Steven Sweat............................................... £2. 5s. 5d
John Webster..................................................... 13s
Steven Greenleif................................................ 13s
Goodman Peirce................................................ 10s
Goodman Cillick........................................... £3
Jno. Lewis...................................................... £1. 10s
Orland Bagly................................................ £5. 19s
Jno. Blower.......................................................... 6s
Mr. Worcester.............................................. £1. 13s. 6d
Mr. Bradbury...................................................... 16s. 9d
to the widow Colby................................... £10
Henry Jaques............................................... £2. 10s
Willi. Huntington............................................... 11s
John Severans............................................. £1. 13s. 8d
Jno. Clough for grass.......................................... 6s
for 9 weeks worke...................................... £8. 2s
total............................................................ £68. 14s. 7d

Debtor p Contra:
Rodger Eastman.............................................. 10s
Robert Clements......................................... £1. 5s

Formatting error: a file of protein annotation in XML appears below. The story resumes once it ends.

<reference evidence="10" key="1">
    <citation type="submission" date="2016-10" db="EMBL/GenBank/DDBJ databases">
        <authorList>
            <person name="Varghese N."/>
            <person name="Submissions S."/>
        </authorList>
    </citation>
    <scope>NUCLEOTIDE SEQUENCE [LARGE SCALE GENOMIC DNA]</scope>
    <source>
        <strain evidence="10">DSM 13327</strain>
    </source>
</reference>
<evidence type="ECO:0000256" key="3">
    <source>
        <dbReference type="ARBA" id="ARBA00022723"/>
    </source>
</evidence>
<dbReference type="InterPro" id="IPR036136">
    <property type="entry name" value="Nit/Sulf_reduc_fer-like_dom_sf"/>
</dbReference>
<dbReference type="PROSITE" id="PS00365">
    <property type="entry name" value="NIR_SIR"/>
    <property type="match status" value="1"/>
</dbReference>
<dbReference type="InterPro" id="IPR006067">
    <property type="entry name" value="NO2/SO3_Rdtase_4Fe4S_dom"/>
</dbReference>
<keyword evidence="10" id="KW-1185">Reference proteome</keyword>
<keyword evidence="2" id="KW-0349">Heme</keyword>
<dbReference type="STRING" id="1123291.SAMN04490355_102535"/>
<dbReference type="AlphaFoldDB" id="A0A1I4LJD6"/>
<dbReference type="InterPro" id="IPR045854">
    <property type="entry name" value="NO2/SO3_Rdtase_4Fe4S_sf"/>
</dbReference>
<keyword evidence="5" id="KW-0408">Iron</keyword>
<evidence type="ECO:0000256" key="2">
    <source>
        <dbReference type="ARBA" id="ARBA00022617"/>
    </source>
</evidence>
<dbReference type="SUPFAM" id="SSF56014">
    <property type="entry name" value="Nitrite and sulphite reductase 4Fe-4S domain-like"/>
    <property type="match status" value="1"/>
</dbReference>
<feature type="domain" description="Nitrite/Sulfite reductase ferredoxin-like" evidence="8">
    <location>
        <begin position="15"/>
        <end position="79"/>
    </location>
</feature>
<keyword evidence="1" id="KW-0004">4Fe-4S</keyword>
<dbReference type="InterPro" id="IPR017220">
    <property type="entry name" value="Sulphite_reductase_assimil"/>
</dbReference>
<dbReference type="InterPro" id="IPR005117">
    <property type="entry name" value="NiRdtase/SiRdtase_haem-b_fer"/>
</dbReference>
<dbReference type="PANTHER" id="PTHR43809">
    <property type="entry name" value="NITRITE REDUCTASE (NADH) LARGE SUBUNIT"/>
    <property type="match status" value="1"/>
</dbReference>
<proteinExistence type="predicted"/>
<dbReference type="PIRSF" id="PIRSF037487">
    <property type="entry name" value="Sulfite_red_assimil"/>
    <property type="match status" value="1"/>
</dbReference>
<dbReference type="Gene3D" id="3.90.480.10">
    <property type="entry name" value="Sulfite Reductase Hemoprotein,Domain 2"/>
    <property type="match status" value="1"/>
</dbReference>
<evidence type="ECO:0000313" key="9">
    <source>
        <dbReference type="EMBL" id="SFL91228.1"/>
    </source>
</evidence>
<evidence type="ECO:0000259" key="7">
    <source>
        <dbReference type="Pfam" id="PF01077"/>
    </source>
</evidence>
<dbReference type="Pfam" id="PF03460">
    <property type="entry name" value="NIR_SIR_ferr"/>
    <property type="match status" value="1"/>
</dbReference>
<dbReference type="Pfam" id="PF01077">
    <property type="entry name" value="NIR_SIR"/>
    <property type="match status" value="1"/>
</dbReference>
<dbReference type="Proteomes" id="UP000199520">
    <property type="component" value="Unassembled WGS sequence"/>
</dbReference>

from ye town...................................................... 9s
Jno. Maxfield............................................... £2
Leonard Hatherlee..................................... £1
Sam. Worcester................................................. 14s. 6d
Goodman Morrill........................................ £1. 10s
Steven Flanders................................................. 6s
Goodman Randall.............................................. 6s
boards at ye saw mill................................... £3. 7s. 6d
loggs to make 2000 of bord........................ £2. 5s
for work done to ye estate.......................... £1. 2s. 6d
total............................................................. £14. 15s. 6d” [13]

“Att ye Court held at Salisbury the 9th of Aprill 1661

Whereas Anthoney Collby late of ye town of Salisbury died intestate And Susannah widow of ye sd Collby desiring & having letters of administration granted unto her by this Court…

This Court doth order that the whole estate shalbee divided into twelve parts fower wherof shall bee for ye widdowes part…